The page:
Diabetic retinopathy is the term used to describe the problem with the retina in diabetic patients, especially those with long standing diabetes. The retina is the light sensitive layer at the back of the eye which is responsible for vision. We commonly see this in people who have had diabetes for a period of 10 years or longer. Unfortunately, many people have not checked for diabetes all their life, and have discovered that they have suddenly lost vision!
The good news is – there is a cure for diabetic retinopathy. If discovered by your eye doctor early on in the disease, it requires a very simple laser treatment. At a later stage when vision starts to get blurred, injections may be required to restore vision. In the last stage of this disease, retinal detachment and vitreous hemorrhage occurs and vitrectomy surgery is required.
Diabetic retinopathy has become a very common problem in today’s world. Even as diabetes is on the rise, diabetic retinopathy is also increasing. In fact, this has become one of the leading causes of blindness today. Most people are unaware that this is totally preventable, if treated on time.
We have commonly seen patients with associated kidney disease having the worst forms of retinopathy. We highly recommend that all patients with chronic renal failure due to diabetes and hypertension get a regular assessment of the retina, every 6 months. Likewise, patients with diabetic retinopathy require renal screening every year to rule out diabetic nephropathy.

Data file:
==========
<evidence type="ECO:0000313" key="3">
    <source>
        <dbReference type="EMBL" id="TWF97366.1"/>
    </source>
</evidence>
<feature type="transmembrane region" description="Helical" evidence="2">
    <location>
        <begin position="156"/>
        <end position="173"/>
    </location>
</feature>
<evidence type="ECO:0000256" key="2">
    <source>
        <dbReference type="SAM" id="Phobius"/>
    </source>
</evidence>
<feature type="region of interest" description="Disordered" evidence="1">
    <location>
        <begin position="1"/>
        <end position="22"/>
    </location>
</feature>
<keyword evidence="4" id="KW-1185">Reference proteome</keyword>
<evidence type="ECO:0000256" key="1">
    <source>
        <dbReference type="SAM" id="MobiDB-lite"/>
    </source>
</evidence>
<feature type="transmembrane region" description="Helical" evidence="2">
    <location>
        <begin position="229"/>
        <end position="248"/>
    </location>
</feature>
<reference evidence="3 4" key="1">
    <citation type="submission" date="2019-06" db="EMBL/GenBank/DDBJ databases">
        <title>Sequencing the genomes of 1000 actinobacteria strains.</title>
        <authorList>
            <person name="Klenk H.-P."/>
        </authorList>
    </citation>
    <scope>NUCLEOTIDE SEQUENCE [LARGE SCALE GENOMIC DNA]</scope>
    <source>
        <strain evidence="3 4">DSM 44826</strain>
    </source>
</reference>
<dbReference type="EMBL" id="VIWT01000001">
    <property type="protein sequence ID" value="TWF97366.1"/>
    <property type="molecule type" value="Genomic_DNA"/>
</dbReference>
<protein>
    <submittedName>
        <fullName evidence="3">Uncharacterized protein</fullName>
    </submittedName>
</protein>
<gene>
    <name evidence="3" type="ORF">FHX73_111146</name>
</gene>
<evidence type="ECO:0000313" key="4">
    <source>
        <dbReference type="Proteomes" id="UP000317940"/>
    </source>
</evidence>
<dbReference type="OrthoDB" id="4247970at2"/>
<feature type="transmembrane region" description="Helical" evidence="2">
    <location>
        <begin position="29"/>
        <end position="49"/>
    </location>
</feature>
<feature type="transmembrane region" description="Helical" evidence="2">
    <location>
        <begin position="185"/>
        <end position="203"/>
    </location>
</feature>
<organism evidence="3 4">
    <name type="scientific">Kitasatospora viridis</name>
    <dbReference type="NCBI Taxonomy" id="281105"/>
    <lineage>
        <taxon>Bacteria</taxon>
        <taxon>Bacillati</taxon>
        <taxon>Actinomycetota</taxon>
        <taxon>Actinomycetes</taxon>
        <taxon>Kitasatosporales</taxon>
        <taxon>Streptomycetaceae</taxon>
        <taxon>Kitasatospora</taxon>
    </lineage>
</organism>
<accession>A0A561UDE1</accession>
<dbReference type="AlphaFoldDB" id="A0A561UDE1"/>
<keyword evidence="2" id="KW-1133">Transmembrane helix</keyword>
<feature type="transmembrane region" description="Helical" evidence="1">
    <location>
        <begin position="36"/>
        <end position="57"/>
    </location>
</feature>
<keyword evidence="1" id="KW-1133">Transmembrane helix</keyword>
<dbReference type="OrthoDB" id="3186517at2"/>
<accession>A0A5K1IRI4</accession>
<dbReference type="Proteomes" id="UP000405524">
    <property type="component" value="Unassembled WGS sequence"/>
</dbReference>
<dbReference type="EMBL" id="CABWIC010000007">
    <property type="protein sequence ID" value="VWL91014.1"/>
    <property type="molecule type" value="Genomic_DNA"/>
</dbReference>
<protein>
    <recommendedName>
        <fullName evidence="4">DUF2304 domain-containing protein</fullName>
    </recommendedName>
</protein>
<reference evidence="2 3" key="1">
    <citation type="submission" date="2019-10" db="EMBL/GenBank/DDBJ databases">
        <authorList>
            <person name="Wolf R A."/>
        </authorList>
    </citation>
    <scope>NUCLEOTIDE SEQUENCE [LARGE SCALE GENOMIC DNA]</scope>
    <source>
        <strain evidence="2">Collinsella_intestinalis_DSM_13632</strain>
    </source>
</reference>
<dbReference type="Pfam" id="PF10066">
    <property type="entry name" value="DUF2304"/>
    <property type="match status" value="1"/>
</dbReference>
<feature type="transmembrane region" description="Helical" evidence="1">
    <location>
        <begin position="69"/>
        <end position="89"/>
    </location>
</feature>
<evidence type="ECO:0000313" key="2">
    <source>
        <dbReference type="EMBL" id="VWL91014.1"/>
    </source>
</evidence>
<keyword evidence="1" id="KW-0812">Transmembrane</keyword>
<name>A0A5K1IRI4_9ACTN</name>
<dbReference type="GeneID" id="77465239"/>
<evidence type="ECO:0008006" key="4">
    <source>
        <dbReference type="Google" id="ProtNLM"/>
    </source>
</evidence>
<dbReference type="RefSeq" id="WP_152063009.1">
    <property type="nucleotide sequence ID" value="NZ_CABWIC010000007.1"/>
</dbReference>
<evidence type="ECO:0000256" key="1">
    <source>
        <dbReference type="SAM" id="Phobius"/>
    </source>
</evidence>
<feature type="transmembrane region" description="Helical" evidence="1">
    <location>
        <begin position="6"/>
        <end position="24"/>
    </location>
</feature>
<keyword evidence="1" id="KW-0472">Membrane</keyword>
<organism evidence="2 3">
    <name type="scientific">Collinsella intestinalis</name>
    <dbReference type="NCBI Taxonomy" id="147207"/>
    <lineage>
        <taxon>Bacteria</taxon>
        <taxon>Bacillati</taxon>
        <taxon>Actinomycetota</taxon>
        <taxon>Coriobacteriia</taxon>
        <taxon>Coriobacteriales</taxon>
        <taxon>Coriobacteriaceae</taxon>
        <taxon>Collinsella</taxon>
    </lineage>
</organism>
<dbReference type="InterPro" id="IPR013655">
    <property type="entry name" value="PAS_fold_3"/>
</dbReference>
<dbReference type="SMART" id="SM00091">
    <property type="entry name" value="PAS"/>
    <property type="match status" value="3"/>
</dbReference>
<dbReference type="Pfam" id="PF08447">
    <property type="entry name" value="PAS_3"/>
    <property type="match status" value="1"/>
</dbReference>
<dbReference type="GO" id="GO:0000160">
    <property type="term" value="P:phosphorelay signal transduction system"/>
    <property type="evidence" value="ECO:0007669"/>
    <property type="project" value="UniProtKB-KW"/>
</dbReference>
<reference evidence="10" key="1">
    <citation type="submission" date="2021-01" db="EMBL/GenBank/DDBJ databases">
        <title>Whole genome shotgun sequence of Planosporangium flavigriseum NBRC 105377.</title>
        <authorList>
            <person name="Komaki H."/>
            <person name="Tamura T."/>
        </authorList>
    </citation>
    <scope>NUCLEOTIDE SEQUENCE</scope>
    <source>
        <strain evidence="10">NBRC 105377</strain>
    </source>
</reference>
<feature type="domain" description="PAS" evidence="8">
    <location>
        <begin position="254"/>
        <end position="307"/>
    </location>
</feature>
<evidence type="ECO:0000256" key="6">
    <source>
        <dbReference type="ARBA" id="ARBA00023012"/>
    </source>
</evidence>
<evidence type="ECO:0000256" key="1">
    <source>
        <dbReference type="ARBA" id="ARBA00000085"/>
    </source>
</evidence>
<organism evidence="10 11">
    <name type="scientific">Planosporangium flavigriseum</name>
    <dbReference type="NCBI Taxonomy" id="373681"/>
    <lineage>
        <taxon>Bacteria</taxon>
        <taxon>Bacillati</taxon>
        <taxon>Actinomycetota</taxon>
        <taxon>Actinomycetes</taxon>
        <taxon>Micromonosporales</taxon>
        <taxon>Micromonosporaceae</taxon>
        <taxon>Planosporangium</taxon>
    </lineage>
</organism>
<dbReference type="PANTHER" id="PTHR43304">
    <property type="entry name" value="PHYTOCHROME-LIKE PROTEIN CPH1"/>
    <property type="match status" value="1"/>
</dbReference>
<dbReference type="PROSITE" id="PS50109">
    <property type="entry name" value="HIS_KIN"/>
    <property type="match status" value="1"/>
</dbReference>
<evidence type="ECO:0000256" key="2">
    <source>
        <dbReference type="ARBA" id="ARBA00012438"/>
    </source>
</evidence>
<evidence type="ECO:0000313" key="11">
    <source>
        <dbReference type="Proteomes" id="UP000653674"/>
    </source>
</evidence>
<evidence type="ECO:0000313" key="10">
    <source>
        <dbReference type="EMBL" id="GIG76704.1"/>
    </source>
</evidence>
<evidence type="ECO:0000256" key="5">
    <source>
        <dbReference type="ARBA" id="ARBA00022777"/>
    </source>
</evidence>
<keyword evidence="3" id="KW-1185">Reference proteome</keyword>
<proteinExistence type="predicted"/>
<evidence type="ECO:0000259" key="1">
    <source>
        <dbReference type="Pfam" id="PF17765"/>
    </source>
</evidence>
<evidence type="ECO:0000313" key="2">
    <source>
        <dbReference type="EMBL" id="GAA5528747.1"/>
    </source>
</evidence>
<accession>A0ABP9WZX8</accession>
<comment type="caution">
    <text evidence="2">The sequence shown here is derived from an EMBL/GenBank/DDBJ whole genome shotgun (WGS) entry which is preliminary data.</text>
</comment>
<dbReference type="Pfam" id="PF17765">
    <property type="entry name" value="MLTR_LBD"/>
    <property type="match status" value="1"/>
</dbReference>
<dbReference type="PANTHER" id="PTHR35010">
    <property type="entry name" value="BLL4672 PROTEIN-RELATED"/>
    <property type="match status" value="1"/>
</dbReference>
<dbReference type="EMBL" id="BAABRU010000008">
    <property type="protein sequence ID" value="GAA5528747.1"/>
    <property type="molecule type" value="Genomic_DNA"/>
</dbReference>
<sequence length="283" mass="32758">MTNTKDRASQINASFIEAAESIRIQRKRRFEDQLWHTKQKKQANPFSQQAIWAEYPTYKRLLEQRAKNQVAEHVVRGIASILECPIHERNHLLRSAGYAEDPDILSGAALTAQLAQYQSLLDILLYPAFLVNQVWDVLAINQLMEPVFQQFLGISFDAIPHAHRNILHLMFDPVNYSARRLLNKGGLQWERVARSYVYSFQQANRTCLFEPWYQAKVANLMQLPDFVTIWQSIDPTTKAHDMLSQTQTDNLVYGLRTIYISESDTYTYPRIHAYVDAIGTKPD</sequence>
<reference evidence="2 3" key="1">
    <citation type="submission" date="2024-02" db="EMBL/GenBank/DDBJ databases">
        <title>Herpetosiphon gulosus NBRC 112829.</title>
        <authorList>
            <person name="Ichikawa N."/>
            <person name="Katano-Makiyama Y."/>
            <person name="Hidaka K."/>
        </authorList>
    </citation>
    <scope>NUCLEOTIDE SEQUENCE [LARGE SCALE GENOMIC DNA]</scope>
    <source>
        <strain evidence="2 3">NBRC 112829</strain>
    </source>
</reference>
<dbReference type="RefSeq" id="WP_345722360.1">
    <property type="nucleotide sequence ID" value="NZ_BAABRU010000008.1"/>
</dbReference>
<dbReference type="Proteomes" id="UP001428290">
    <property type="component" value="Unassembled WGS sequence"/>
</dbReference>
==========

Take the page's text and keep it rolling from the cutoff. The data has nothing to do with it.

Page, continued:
Advances in retina surgery have greatly increased the success rate of vitrectomy surgery in diabetics. The procedure involves minimally invasive methods to remove the vitreous and settle the retina with injection of silicone oil. No stitches are applied and the patient recovers within 24 hours. The procedure takes about an hour and is done under local anesthesia. We have seen that patients operated early do very well in the long run.
Dr. Anina Abraham
Advanced Retina Care